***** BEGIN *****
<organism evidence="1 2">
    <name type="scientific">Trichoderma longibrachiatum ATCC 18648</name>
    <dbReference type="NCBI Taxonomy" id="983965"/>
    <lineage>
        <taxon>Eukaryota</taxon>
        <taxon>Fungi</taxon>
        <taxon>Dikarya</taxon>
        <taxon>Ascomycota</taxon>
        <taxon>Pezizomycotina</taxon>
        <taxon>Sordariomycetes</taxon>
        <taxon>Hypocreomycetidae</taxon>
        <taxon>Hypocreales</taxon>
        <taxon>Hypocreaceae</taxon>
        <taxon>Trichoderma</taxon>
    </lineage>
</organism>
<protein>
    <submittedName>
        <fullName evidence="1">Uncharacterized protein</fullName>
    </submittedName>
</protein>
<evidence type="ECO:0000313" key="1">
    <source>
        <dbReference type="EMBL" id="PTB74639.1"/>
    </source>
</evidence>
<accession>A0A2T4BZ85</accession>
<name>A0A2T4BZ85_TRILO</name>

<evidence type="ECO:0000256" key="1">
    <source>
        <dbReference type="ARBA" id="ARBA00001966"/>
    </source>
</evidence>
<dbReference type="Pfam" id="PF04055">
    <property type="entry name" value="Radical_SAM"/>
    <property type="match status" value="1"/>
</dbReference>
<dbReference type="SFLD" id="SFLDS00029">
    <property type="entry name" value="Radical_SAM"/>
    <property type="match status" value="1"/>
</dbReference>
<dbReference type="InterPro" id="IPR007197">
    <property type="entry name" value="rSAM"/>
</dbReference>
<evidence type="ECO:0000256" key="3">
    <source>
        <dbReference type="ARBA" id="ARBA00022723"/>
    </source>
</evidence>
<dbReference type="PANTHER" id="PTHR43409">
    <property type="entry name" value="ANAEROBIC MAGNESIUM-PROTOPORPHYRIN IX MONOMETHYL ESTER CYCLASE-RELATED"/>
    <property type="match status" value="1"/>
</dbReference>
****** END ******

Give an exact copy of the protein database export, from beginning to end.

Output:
<organism evidence="1 2">
    <name type="scientific">Trichoderma longibrachiatum ATCC 18648</name>
    <dbReference type="NCBI Taxonomy" id="983965"/>
    <lineage>
        <taxon>Eukaryota</taxon>
        <taxon>Fungi</taxon>
        <taxon>Dikarya</taxon>
        <taxon>Ascomycota</taxon>
        <taxon>Pezizomycotina</taxon>
        <taxon>Sordariomycetes</taxon>
        <taxon>Hypocreomycetidae</taxon>
        <taxon>Hypocreales</taxon>
        <taxon>Hypocreaceae</taxon>
        <taxon>Trichoderma</taxon>
    </lineage>
</organism>
<protein>
    <submittedName>
        <fullName evidence="1">Uncharacterized protein</fullName>
    </submittedName>
</protein>
<evidence type="ECO:0000313" key="1">
    <source>
        <dbReference type="EMBL" id="PTB74639.1"/>
    </source>
</evidence>
<accession>A0A2T4BZ85</accession>
<name>A0A2T4BZ85_TRILO</name>

<evidence type="ECO:0000256" key="1">
    <source>
        <dbReference type="ARBA" id="ARBA00001966"/>
    </source>
</evidence>
<dbReference type="Pfam" id="PF04055">
    <property type="entry name" value="Radical_SAM"/>
    <property type="match status" value="1"/>
</dbReference>
<dbReference type="SFLD" id="SFLDS00029">
    <property type="entry name" value="Radical_SAM"/>
    <property type="match status" value="1"/>
</dbReference>
<dbReference type="InterPro" id="IPR007197">
    <property type="entry name" value="rSAM"/>
</dbReference>
<evidence type="ECO:0000256" key="3">
    <source>
        <dbReference type="ARBA" id="ARBA00022723"/>
    </source>
</evidence>
<dbReference type="PANTHER" id="PTHR43409">
    <property type="entry name" value="ANAEROBIC MAGNESIUM-PROTOPORPHYRIN IX MONOMETHYL ESTER CYCLASE-RELATED"/>
    <property type="match status" value="1"/>
</dbReference>